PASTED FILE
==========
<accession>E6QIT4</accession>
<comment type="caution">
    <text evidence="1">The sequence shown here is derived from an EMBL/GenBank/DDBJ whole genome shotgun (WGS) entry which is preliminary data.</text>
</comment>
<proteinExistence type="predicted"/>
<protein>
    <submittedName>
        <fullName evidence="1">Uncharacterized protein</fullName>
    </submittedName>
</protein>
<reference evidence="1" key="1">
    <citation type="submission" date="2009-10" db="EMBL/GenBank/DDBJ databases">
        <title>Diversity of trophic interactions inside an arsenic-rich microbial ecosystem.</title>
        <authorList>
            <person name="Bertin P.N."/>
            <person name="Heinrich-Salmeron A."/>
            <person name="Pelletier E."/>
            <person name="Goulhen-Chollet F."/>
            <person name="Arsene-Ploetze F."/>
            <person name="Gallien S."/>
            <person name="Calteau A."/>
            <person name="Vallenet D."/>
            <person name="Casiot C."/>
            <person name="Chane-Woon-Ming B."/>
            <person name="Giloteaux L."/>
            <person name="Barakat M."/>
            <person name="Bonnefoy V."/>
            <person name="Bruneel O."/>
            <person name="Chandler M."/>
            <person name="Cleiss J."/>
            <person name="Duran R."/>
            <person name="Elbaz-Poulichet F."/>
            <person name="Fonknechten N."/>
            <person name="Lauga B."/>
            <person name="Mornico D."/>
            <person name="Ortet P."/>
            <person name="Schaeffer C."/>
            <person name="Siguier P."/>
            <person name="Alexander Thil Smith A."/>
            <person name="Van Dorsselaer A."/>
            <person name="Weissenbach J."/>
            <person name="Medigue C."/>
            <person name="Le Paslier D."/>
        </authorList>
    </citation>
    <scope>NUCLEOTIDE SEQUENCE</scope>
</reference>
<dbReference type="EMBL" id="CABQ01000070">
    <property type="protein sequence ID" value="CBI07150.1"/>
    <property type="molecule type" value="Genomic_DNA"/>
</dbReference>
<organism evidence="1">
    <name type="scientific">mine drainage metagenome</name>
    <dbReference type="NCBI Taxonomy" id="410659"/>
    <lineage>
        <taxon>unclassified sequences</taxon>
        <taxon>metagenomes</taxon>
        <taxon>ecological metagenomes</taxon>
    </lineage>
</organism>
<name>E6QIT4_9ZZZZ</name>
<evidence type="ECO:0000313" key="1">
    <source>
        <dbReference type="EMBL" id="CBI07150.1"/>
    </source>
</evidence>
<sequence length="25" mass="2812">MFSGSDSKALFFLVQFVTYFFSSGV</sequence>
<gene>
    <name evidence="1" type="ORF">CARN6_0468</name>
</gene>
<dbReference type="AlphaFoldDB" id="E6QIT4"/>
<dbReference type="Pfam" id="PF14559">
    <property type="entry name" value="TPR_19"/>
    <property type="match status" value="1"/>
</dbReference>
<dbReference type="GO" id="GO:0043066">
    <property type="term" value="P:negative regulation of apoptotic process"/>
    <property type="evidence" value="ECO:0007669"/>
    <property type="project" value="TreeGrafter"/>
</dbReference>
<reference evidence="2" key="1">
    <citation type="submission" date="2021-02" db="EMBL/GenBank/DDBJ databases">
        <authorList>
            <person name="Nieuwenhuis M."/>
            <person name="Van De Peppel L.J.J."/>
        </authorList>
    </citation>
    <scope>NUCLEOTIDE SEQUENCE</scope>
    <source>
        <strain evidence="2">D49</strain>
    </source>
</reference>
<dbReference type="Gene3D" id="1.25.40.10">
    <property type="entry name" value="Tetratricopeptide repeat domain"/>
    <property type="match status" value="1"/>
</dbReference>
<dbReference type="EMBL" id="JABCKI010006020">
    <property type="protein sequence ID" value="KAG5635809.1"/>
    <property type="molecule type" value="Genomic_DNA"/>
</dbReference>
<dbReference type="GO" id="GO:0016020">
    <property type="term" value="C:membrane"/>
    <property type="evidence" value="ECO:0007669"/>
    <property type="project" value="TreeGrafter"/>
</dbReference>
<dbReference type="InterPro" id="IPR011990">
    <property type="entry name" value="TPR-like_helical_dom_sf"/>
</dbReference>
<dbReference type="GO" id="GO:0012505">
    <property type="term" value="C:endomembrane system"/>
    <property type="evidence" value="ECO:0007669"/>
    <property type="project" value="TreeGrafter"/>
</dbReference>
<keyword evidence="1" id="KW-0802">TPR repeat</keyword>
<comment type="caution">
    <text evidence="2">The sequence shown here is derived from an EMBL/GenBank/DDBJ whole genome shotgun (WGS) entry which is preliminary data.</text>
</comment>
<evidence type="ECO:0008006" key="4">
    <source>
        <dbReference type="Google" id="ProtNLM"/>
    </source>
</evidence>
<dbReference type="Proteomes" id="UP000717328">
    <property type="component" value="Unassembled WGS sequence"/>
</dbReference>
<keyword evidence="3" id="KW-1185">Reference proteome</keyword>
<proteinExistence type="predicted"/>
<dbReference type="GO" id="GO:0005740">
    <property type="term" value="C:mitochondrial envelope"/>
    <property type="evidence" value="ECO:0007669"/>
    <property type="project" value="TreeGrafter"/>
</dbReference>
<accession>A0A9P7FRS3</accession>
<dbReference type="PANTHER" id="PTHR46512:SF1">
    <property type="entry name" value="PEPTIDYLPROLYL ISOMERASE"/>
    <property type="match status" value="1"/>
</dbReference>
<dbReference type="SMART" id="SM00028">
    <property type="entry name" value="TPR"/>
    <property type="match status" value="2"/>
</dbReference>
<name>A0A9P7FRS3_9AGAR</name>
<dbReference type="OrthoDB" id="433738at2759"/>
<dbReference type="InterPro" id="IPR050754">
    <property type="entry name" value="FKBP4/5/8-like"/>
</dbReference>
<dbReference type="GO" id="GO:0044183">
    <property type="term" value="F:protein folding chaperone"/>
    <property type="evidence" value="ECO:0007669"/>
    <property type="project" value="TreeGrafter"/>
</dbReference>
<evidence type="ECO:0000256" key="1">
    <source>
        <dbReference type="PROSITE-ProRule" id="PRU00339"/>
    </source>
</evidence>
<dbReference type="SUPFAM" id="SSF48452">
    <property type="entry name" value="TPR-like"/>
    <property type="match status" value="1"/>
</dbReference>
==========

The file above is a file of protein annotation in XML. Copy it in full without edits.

<accession>E6QIT4</accession>
<comment type="caution">
    <text evidence="1">The sequence shown here is derived from an EMBL/GenBank/DDBJ whole genome shotgun (WGS) entry which is preliminary data.</text>
</comment>
<proteinExistence type="predicted"/>
<protein>
    <submittedName>
        <fullName evidence="1">Uncharacterized protein</fullName>
    </submittedName>
</protein>
<reference evidence="1" key="1">
    <citation type="submission" date="2009-10" db="EMBL/GenBank/DDBJ databases">
        <title>Diversity of trophic interactions inside an arsenic-rich microbial ecosystem.</title>
        <authorList>
            <person name="Bertin P.N."/>
            <person name="Heinrich-Salmeron A."/>
            <person name="Pelletier E."/>
            <person name="Goulhen-Chollet F."/>
            <person name="Arsene-Ploetze F."/>
            <person name="Gallien S."/>
            <person name="Calteau A."/>
            <person name="Vallenet D."/>
            <person name="Casiot C."/>
            <person name="Chane-Woon-Ming B."/>
            <person name="Giloteaux L."/>
            <person name="Barakat M."/>
            <person name="Bonnefoy V."/>
            <person name="Bruneel O."/>
            <person name="Chandler M."/>
            <person name="Cleiss J."/>
            <person name="Duran R."/>
            <person name="Elbaz-Poulichet F."/>
            <person name="Fonknechten N."/>
            <person name="Lauga B."/>
            <person name="Mornico D."/>
            <person name="Ortet P."/>
            <person name="Schaeffer C."/>
            <person name="Siguier P."/>
            <person name="Alexander Thil Smith A."/>
            <person name="Van Dorsselaer A."/>
            <person name="Weissenbach J."/>
            <person name="Medigue C."/>
            <person name="Le Paslier D."/>
        </authorList>
    </citation>
    <scope>NUCLEOTIDE SEQUENCE</scope>
</reference>
<dbReference type="EMBL" id="CABQ01000070">
    <property type="protein sequence ID" value="CBI07150.1"/>
    <property type="molecule type" value="Genomic_DNA"/>
</dbReference>
<organism evidence="1">
    <name type="scientific">mine drainage metagenome</name>
    <dbReference type="NCBI Taxonomy" id="410659"/>
    <lineage>
        <taxon>unclassified sequences</taxon>
        <taxon>metagenomes</taxon>
        <taxon>ecological metagenomes</taxon>
    </lineage>
</organism>
<name>E6QIT4_9ZZZZ</name>
<evidence type="ECO:0000313" key="1">
    <source>
        <dbReference type="EMBL" id="CBI07150.1"/>
    </source>
</evidence>
<sequence length="25" mass="2812">MFSGSDSKALFFLVQFVTYFFSSGV</sequence>
<gene>
    <name evidence="1" type="ORF">CARN6_0468</name>
</gene>
<dbReference type="AlphaFoldDB" id="E6QIT4"/>
<dbReference type="Pfam" id="PF14559">
    <property type="entry name" value="TPR_19"/>
    <property type="match status" value="1"/>
</dbReference>
<dbReference type="GO" id="GO:0043066">
    <property type="term" value="P:negative regulation of apoptotic process"/>
    <property type="evidence" value="ECO:0007669"/>
    <property type="project" value="TreeGrafter"/>
</dbReference>
<reference evidence="2" key="1">
    <citation type="submission" date="2021-02" db="EMBL/GenBank/DDBJ databases">
        <authorList>
            <person name="Nieuwenhuis M."/>
            <person name="Van De Peppel L.J.J."/>
        </authorList>
    </citation>
    <scope>NUCLEOTIDE SEQUENCE</scope>
    <source>
        <strain evidence="2">D49</strain>
    </source>
</reference>
<dbReference type="Gene3D" id="1.25.40.10">
    <property type="entry name" value="Tetratricopeptide repeat domain"/>
    <property type="match status" value="1"/>
</dbReference>
<dbReference type="EMBL" id="JABCKI010006020">
    <property type="protein sequence ID" value="KAG5635809.1"/>
    <property type="molecule type" value="Genomic_DNA"/>
</dbReference>
<dbReference type="GO" id="GO:0016020">
    <property type="term" value="C:membrane"/>
    <property type="evidence" value="ECO:0007669"/>
    <property type="project" value="TreeGrafter"/>
</dbReference>
<dbReference type="InterPro" id="IPR011990">
    <property type="entry name" value="TPR-like_helical_dom_sf"/>
</dbReference>
<dbReference type="GO" id="GO:0012505">
    <property type="term" value="C:endomembrane system"/>
    <property type="evidence" value="ECO:0007669"/>
    <property type="project" value="TreeGrafter"/>
</dbReference>
<keyword evidence="1" id="KW-0802">TPR repeat</keyword>
<comment type="caution">
    <text evidence="2">The sequence shown here is derived from an EMBL/GenBank/DDBJ whole genome shotgun (WGS) entry which is preliminary data.</text>
</comment>
<evidence type="ECO:0008006" key="4">
    <source>
        <dbReference type="Google" id="ProtNLM"/>
    </source>
</evidence>
<dbReference type="Proteomes" id="UP000717328">
    <property type="component" value="Unassembled WGS sequence"/>
</dbReference>
<keyword evidence="3" id="KW-1185">Reference proteome</keyword>
<proteinExistence type="predicted"/>
<dbReference type="GO" id="GO:0005740">
    <property type="term" value="C:mitochondrial envelope"/>
    <property type="evidence" value="ECO:0007669"/>
    <property type="project" value="TreeGrafter"/>
</dbReference>
<accession>A0A9P7FRS3</accession>
<dbReference type="PANTHER" id="PTHR46512:SF1">
    <property type="entry name" value="PEPTIDYLPROLYL ISOMERASE"/>
    <property type="match status" value="1"/>
</dbReference>
<dbReference type="SMART" id="SM00028">
    <property type="entry name" value="TPR"/>
    <property type="match status" value="2"/>
</dbReference>
<name>A0A9P7FRS3_9AGAR</name>
<dbReference type="OrthoDB" id="433738at2759"/>
<dbReference type="InterPro" id="IPR050754">
    <property type="entry name" value="FKBP4/5/8-like"/>
</dbReference>
<dbReference type="GO" id="GO:0044183">
    <property type="term" value="F:protein folding chaperone"/>
    <property type="evidence" value="ECO:0007669"/>
    <property type="project" value="TreeGrafter"/>
</dbReference>
<evidence type="ECO:0000256" key="1">
    <source>
        <dbReference type="PROSITE-ProRule" id="PRU00339"/>
    </source>
</evidence>
<dbReference type="SUPFAM" id="SSF48452">
    <property type="entry name" value="TPR-like"/>
    <property type="match status" value="1"/>
</dbReference>